Academy of Art University Fall 2022 Ready-to-Wear Collection
“In my beginning is my end,” wrote TS Eliot in four quartets. This is a line that came to me when I saw the final look of the Academy of Art University graduation show. It was a wired metal construction from Keer Ivy Chen’s couture-inspired range reminiscent of Paul Poiret’s shaded dresses, and the circularity was both literal and symbolic; Poiret presented these shocking silhouettes in the 1910s, so close to the start of a new century, as we are today.
Student shows are usually heralds of the future, but the work of this class of 2022 (the show included the work of nine graduates who couldn’t perform in 20 or 21) was clearly influenced by the upheaval of the two last years. Rashida Birdsong’s knitwear, incorporating protest signs, referenced the social justice movement that began during the pandemic; Nigerian-American Patricia Falowo’s collection, titled Afrofuturism, appeals to tradition, incorporating weaving, braiding and knotting techniques.
It seemed that the workarounds and adjustments needed to navigate the unknowns of lockdowns and warrants might have influenced students’ use of details such as drawstrings and suspenders, which allow wearers to customize their garments. . Knitwear met the same need; note in particular those of Mingyang Zhang, who are inspired by dance; and Tianya Candice Li’s soft, genre-flowing pieces, which referenced earthquakes. The sinking of the Titanic, another devastating event, was the starting point for Jaclyn Shahan’s deconstructed and reconstructed looks. Even sewing-focused students, notably Daniel Kim, took a deconstructed approach.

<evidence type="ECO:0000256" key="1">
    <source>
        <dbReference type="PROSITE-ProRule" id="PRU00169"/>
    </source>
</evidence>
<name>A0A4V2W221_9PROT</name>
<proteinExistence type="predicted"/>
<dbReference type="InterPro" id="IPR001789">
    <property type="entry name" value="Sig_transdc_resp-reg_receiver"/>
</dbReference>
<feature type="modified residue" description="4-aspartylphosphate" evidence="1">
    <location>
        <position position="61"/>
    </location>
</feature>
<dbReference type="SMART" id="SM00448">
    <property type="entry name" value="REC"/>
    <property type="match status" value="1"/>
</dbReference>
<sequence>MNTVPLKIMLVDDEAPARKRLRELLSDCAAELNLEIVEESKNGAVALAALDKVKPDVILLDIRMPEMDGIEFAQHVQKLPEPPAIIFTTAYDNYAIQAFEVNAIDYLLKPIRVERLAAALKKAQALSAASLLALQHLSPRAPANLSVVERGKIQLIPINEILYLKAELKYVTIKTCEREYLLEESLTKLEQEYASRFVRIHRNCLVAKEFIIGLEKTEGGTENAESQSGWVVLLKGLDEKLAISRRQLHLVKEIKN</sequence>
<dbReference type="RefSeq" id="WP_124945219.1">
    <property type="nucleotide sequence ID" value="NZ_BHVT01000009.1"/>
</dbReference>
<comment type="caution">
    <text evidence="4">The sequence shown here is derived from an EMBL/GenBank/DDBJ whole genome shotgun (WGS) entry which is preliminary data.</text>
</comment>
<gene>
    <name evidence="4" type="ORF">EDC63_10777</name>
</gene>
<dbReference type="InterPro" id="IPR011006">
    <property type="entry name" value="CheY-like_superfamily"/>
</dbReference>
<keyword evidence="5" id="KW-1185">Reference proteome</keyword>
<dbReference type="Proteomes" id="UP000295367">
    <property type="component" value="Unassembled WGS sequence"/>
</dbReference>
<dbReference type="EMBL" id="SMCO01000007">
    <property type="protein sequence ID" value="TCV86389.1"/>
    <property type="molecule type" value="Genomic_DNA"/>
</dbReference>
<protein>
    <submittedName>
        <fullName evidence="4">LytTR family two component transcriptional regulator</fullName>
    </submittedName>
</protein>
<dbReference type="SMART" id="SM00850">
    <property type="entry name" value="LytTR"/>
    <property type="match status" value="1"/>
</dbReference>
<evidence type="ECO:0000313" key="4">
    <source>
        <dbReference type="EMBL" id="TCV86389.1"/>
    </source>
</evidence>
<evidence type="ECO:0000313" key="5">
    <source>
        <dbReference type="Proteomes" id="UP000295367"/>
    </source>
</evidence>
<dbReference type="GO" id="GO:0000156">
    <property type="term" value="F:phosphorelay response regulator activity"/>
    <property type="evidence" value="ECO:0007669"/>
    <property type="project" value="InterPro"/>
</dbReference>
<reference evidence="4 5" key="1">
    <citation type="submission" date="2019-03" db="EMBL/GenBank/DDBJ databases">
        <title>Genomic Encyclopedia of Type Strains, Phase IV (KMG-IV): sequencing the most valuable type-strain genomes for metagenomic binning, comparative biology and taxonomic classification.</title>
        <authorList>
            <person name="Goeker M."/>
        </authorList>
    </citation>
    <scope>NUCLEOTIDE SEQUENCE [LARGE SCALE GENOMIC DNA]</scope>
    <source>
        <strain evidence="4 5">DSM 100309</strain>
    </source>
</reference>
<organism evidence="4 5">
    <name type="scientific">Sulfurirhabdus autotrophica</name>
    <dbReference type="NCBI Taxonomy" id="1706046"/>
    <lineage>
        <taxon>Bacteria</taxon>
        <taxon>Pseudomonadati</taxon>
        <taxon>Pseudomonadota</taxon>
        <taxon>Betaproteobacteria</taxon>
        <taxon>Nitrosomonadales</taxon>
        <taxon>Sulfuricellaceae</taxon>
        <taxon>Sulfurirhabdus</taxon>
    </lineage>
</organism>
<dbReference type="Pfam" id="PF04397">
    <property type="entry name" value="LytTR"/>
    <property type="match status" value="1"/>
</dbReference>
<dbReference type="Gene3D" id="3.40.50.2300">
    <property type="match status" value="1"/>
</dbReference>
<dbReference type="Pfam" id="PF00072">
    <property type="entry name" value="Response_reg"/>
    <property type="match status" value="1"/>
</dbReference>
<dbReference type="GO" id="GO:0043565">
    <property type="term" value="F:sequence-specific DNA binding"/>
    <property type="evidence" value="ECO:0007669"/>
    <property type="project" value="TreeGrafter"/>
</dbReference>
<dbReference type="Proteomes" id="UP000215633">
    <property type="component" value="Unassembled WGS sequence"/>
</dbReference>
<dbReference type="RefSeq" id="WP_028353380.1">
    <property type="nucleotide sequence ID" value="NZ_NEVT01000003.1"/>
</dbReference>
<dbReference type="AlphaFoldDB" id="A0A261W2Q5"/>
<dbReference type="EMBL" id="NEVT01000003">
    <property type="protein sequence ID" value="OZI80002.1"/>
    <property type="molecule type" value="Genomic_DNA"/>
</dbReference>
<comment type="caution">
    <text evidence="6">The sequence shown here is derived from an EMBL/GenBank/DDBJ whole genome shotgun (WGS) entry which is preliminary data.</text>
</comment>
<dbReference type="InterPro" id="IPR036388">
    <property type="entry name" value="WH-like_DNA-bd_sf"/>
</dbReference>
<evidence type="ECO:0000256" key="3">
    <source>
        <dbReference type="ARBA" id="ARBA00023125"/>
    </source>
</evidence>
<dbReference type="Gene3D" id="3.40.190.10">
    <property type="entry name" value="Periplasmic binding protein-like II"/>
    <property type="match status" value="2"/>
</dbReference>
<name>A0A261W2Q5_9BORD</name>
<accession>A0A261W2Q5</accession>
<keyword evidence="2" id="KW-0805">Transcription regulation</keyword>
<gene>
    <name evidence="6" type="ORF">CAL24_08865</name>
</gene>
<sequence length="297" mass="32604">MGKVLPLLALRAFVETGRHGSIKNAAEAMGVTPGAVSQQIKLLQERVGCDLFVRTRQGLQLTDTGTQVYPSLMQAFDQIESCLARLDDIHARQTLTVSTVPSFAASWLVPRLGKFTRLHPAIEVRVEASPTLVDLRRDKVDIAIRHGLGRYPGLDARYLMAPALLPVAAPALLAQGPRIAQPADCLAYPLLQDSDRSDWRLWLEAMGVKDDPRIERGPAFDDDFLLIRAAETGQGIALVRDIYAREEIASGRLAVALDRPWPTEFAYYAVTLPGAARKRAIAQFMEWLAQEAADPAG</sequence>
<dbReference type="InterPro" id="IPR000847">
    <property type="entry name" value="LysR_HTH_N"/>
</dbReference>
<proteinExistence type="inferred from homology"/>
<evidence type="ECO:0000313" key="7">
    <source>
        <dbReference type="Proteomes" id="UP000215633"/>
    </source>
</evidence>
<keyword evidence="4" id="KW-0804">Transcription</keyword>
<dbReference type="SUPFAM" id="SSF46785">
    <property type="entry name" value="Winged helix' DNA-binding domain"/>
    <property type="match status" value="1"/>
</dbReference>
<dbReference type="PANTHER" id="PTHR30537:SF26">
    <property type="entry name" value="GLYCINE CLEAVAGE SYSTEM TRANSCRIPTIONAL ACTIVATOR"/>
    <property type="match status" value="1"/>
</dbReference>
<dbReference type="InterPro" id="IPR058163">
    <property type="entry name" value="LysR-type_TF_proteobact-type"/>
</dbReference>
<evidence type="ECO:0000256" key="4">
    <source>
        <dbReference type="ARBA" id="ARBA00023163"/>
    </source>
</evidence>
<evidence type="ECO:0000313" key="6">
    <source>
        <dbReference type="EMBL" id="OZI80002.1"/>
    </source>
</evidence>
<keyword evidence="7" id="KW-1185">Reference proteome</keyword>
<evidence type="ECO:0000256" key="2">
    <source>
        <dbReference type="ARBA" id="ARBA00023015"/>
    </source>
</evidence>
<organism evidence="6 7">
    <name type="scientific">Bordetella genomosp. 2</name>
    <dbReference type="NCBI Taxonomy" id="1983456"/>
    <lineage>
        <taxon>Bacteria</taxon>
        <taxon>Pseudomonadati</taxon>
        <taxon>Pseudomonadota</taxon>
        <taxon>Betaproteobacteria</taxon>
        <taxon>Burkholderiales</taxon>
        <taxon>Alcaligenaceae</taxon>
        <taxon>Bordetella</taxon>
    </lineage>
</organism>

That’s not to say that a “she came to undo” theme was universal. Domingo Cholula’s lineup draws inspiration from Dutch and Flemish painting, but in light of abortion rights debates, his long-collared Cossacks had a sort of Handmaid’s Tale vibe. Gabriella Weinkauf’s prints are inspired by Catholic imagery. A few designers created clothes using woven strips of a type of fabric (see the designs of Andrea Aunni Young and Nazanin Ramezani), folding them back on themselves, which seemed to speak of autonomy.
There were lots of baggy tabards or tunic shapes everywhere. One of the most notable was a dress by Milijana Delic that resembled a walking Mondrian. She created her collection with her brother, Milos, who studies at the university’s school of industrial design. Yachen Xie and Voonbin Shine Leow, respectively fashion and textile designers, worked together on a series of colorful dresses with harmonious silhouettes with their incredible prints. Wangyujing Zhang added a touch of whimsy to the show with her ultra-feminine, lushly draped pieces that borrow elements from Rococo paintings from France and Tang costumes from China. The iridescent arc wings on the back of a look added an angelic touch to the ensemble.